Pilot Knob attorney seeks fee waivers
Friday, November 13, 2015 by Jo Clifton
City Council heard more ideas about how to create more long-lasting affordable housing in the Pilot Knob Municipal Utility District last night. But, on agreement between Council Member Delia Garza and Richard Suttle, the attorney for the developer, the vote on second reading for zoning was postponed for one week.
The developer, Brookfield Residential, has committed to providing 10 percent of owner-occupied units at 80 percent of median family income when they are initially offered for sale, for a total estimated at 600 to 1,000 houses for Southeast Austin.
In addition, Brookfield is offering 10 percent of rental units at 60 percent of MFI for a period of 40 years from the date of the agreement, which is 2012. Suttle said his client is willing to start the affordability clock when the project is brought online, as opposed to the date the agreement was signed.
The developer has also promised to make a financial contribution to the city’s affordable housing program equal to 2 percent of the total “hard” construction cost reimbursements the developer actually receives up to a maximum of $8 million. The commitments are part of the MUD agreement between the city and the developer.
“To this day, that’s still the best affordable housing deal the city’s ever gotten in a private deal,” Suttle said.
Garza has nonetheless argued that it is not sufficient.
Suttle said one way to get more money for affordable housing is for the city to waive development fees. He told Council, “We just wanted to start the conversation and see – are fee waivers on the table?”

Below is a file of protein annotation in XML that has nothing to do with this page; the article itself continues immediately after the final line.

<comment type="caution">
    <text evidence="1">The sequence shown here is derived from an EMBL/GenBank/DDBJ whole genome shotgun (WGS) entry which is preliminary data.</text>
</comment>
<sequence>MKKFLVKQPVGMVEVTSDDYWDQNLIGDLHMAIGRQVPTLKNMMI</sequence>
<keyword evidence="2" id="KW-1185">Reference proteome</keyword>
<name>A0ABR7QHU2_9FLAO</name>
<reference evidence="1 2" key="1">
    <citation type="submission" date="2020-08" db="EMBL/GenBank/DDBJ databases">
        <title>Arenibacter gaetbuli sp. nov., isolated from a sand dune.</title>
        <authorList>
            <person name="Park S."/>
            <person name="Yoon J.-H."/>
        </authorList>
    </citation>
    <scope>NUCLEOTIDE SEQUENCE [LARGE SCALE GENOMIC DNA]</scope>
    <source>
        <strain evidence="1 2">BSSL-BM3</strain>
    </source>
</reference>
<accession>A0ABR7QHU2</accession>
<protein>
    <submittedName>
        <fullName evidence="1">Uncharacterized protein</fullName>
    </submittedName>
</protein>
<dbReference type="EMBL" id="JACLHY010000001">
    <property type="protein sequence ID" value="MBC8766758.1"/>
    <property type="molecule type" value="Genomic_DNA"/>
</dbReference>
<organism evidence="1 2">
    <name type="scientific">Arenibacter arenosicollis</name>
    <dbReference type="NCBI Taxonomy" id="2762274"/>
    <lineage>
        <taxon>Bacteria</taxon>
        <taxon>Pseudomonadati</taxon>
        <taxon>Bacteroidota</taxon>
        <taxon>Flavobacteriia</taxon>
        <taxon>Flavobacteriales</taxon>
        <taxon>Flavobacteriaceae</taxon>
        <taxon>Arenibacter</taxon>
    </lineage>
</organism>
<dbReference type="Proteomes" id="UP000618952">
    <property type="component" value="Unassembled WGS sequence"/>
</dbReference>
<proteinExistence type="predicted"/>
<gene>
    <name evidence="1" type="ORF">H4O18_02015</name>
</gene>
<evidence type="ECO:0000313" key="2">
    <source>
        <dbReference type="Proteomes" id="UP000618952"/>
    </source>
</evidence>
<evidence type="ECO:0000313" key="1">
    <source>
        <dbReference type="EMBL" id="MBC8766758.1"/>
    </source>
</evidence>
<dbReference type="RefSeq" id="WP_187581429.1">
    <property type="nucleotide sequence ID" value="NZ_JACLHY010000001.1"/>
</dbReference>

He continued, “Because if fee waivers are on the table, it gives us more tools for more affordable housing or deeper affordable housing or more longevity in affordable housing, whatever the Council deems to be important.”
Suttle said he wanted to know whether they were going down the right path in looking at fee waivers because that might be the only way his client could add more housing that would be affordable. But if that was not an option, they might have to come back to Council and say that their current proposal is all they can offer.
He said the largest fee was for water and wastewater lines, about $8,000 per unit. “If we were to get the waivers on that, it opens up a big door on what we can do to keep those houses affordable for a long time,” Suttle said.
He added that he knew that the water and wastewater department “is probably going to scream,” but that Pilot Knob would be bringing it a lot more customers than it previously had and that the developer would be responsible for oversizing the lines.
Mayor Steve Adler said that as currently proposed, the program would require the developer to offer the houses at an affordable price only on initial sale and that there is no requirement that the developer screen the customers for those houses to ensure that they are qualified for the lower price. “So conceivably,” he said, “there could be a holding company that buys all the affordable housing at a lower price and sells them all at a higher price.”
After a short diversion into how the Travis Central Appraisal District would appraise the houses, Council returned to the problem.
“Conceivably, I could buy all those houses at an affordable cost and turn around and sell them at a market rate,” Adler said.
Suttle responded, “And your political career would be over, but you would have a windfall.”
Adler said, “With 3,000 homes, Diane (his wife) and I would be off, but I don’t know where we’d go to.”
Suttle concluded, “You could turn them all into (short-term rentals). … People could Uber out to them, and they’d all have solar.”
Suttle said his client was open to adding more affordable housing but could not sell more houses below market without help. He said Brookfield wanted to help, especially in light of the flooding along Onion Creek.
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